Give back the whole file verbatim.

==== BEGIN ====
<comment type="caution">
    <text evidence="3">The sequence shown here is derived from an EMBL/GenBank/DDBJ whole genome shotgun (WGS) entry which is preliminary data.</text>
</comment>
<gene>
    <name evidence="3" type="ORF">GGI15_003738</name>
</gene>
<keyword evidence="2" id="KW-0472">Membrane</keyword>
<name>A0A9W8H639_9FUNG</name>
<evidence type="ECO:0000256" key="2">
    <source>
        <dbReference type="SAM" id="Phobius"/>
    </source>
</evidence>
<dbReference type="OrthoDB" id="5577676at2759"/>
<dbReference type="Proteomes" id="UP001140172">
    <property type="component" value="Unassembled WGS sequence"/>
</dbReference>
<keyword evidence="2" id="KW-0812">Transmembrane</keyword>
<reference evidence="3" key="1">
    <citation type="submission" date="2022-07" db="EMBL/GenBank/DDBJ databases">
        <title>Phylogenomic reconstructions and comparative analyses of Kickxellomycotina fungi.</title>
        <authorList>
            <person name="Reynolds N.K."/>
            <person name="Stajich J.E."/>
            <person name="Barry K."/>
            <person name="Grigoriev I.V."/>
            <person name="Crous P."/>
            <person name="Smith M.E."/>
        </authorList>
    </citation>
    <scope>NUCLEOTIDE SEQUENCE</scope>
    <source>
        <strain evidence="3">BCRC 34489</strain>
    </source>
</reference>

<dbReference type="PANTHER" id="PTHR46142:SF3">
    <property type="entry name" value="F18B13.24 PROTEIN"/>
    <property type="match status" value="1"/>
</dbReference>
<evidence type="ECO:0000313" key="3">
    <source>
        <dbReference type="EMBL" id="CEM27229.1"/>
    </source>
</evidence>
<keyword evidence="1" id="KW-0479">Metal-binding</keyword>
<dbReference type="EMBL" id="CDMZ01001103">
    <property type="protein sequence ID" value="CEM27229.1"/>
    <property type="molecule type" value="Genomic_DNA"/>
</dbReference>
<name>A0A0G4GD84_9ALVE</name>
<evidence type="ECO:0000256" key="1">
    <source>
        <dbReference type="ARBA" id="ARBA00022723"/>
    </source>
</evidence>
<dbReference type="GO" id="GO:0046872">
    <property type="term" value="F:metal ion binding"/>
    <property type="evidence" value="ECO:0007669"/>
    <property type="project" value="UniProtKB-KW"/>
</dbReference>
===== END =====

<comment type="caution">
    <text evidence="3">The sequence shown here is derived from an EMBL/GenBank/DDBJ whole genome shotgun (WGS) entry which is preliminary data.</text>
</comment>
<gene>
    <name evidence="3" type="ORF">GGI15_003738</name>
</gene>
<keyword evidence="2" id="KW-0472">Membrane</keyword>
<name>A0A9W8H639_9FUNG</name>
<evidence type="ECO:0000256" key="2">
    <source>
        <dbReference type="SAM" id="Phobius"/>
    </source>
</evidence>
<dbReference type="OrthoDB" id="5577676at2759"/>
<dbReference type="Proteomes" id="UP001140172">
    <property type="component" value="Unassembled WGS sequence"/>
</dbReference>
<keyword evidence="2" id="KW-0812">Transmembrane</keyword>
<reference evidence="3" key="1">
    <citation type="submission" date="2022-07" db="EMBL/GenBank/DDBJ databases">
        <title>Phylogenomic reconstructions and comparative analyses of Kickxellomycotina fungi.</title>
        <authorList>
            <person name="Reynolds N.K."/>
            <person name="Stajich J.E."/>
            <person name="Barry K."/>
            <person name="Grigoriev I.V."/>
            <person name="Crous P."/>
            <person name="Smith M.E."/>
        </authorList>
    </citation>
    <scope>NUCLEOTIDE SEQUENCE</scope>
    <source>
        <strain evidence="3">BCRC 34489</strain>
    </source>
</reference>

<dbReference type="PANTHER" id="PTHR46142:SF3">
    <property type="entry name" value="F18B13.24 PROTEIN"/>
    <property type="match status" value="1"/>
</dbReference>
<evidence type="ECO:0000313" key="3">
    <source>
        <dbReference type="EMBL" id="CEM27229.1"/>
    </source>
</evidence>
<keyword evidence="1" id="KW-0479">Metal-binding</keyword>
<dbReference type="EMBL" id="CDMZ01001103">
    <property type="protein sequence ID" value="CEM27229.1"/>
    <property type="molecule type" value="Genomic_DNA"/>
</dbReference>
<name>A0A0G4GD84_9ALVE</name>
<evidence type="ECO:0000256" key="1">
    <source>
        <dbReference type="ARBA" id="ARBA00022723"/>
    </source>
</evidence>
<dbReference type="GO" id="GO:0046872">
    <property type="term" value="F:metal ion binding"/>
    <property type="evidence" value="ECO:0007669"/>
    <property type="project" value="UniProtKB-KW"/>
</dbReference>